That must have been quite daunting…
I didn’t even think about it. I knew I wanted to go, so I did.
I joined as a management trainee and ended up being a pot washer when I arrived. It was a real learning curve for me and it helped me to have respect for every position within a hotel or restaurant. You have to live the job from every perspective to truly understand it. I was later moved to the lounge and other positions. It was a brilliant grounding for me to learn about all the respective roles.
I spent 18 months in Boston, had a stint in Toronto, then in NYC and another stint in Toronto before heading back to NYC where I went onto open the Joël Robuchon restaurant in New York.
That was interesting as I didn’t speak French and Joël didn’t speak Scottish! It was incredibly sad to hear about his passing. He was a great man who did so much for the industry.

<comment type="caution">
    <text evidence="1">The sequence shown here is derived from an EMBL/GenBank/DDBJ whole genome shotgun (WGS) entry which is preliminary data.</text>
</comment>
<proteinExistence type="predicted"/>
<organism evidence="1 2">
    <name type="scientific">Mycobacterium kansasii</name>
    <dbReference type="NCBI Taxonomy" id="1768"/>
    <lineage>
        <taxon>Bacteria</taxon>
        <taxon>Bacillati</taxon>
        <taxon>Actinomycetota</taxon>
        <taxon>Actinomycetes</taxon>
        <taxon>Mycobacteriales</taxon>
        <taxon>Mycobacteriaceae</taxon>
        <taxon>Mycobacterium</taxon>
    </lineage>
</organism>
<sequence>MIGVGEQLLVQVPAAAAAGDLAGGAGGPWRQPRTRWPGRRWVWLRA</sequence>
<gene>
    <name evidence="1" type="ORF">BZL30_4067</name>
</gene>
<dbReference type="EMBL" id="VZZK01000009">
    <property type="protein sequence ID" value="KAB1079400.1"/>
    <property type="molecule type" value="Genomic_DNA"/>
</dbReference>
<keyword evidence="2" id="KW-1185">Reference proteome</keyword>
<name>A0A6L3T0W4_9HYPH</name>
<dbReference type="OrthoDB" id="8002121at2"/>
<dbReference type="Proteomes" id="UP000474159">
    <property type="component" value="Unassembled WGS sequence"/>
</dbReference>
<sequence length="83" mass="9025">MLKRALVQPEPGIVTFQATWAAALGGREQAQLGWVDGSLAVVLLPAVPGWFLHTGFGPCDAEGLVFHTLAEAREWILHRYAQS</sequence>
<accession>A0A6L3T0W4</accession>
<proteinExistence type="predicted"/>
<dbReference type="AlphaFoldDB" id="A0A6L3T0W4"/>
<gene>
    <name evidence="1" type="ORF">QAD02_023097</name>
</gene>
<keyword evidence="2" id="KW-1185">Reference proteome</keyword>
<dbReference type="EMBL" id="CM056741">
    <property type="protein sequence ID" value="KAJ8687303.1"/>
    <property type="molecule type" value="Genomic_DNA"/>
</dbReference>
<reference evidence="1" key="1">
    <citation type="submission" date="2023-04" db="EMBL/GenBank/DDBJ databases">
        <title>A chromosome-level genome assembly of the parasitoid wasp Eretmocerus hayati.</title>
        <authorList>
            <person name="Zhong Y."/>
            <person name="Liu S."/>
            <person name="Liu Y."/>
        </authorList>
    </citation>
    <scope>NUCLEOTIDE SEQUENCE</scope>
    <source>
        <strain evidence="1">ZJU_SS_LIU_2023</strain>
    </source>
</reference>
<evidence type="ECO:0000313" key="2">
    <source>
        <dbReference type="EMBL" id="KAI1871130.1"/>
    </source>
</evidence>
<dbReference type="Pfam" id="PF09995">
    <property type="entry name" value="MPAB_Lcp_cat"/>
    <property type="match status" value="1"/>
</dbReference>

New York is very different to London, Boston or Toronto. How did you find it?
It’s safe to say that everything is so much more complicated in New York because it is so unionised.
What it does for you as a manager is make sure you always follow the rule book. There is no grey area. You need to be very level-headed and measured. I spent a lot of time with the workforce as you had to be with the people. You couldn’t afford not to be.
Rules were rules and they would be obeyed. It taught me a lot about true discipline. Hospitality at that level was about doing everything absolutely by the book.
I then joined Claridge’s in 2009 as food and beverage manager. I held that role for two years then became hotel manager before joining Rosewood in 2013.
You’ve moved around doing various jobs during the earlier part of your career, usually around the two-year mark. What would you advise young managers to do?